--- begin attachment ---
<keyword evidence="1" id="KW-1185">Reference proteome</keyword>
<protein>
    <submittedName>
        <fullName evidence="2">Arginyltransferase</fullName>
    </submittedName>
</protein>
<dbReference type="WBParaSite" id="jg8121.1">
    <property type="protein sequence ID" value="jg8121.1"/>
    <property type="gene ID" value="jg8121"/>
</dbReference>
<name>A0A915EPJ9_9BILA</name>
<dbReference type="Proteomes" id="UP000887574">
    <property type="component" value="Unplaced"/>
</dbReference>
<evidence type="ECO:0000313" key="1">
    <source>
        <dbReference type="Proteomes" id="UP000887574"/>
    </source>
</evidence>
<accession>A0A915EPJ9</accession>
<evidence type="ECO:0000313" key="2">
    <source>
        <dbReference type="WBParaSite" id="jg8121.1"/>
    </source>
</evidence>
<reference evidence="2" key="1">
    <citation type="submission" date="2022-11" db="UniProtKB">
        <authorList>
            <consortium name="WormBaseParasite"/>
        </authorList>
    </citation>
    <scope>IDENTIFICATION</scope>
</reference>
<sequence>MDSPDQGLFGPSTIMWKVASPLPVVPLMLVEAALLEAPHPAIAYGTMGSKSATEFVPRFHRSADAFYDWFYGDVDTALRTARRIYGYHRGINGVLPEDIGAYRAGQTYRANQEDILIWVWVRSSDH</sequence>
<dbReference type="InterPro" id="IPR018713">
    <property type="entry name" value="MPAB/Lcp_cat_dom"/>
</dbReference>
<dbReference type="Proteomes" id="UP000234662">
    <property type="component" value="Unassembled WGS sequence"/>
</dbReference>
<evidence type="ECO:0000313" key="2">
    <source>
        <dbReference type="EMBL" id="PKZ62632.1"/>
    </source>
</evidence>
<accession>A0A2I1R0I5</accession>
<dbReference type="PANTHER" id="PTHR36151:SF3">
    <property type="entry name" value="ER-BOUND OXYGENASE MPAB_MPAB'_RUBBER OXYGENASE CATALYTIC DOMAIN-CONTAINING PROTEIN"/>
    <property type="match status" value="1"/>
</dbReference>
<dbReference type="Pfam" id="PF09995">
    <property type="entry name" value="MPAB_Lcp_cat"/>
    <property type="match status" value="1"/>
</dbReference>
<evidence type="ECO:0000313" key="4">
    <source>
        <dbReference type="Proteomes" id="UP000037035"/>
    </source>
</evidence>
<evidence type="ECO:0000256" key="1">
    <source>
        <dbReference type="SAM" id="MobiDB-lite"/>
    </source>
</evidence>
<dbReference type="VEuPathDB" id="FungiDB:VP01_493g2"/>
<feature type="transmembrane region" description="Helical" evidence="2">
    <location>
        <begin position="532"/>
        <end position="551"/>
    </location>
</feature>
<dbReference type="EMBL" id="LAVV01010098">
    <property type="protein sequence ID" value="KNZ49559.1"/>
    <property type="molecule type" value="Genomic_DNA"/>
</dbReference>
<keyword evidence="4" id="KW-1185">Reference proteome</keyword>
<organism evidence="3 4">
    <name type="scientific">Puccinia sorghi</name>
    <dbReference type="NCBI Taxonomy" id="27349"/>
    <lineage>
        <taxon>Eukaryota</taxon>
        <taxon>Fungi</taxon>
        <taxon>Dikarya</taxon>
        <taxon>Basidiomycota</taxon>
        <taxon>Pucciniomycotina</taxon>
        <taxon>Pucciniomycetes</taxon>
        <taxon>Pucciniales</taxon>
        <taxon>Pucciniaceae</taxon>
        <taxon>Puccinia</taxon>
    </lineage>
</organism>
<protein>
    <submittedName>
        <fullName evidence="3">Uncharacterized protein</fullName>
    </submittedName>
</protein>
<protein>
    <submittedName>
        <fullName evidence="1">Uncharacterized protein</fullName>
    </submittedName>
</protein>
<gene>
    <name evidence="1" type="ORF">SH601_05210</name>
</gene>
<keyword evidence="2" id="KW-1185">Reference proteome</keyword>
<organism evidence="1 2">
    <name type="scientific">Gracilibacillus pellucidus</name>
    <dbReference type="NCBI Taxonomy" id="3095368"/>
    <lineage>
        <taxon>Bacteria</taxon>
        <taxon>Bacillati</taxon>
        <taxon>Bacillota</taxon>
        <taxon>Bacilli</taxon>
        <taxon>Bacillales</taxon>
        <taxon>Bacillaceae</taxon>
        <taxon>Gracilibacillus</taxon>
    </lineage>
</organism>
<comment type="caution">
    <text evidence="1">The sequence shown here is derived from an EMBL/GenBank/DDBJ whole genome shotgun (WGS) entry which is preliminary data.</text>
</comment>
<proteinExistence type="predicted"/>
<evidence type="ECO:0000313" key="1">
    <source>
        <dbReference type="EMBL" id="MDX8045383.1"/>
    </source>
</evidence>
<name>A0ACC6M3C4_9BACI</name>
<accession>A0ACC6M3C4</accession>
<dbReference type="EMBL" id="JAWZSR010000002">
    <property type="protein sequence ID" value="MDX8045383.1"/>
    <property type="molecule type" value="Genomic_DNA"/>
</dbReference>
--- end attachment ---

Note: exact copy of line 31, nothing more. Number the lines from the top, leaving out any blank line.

    </citation>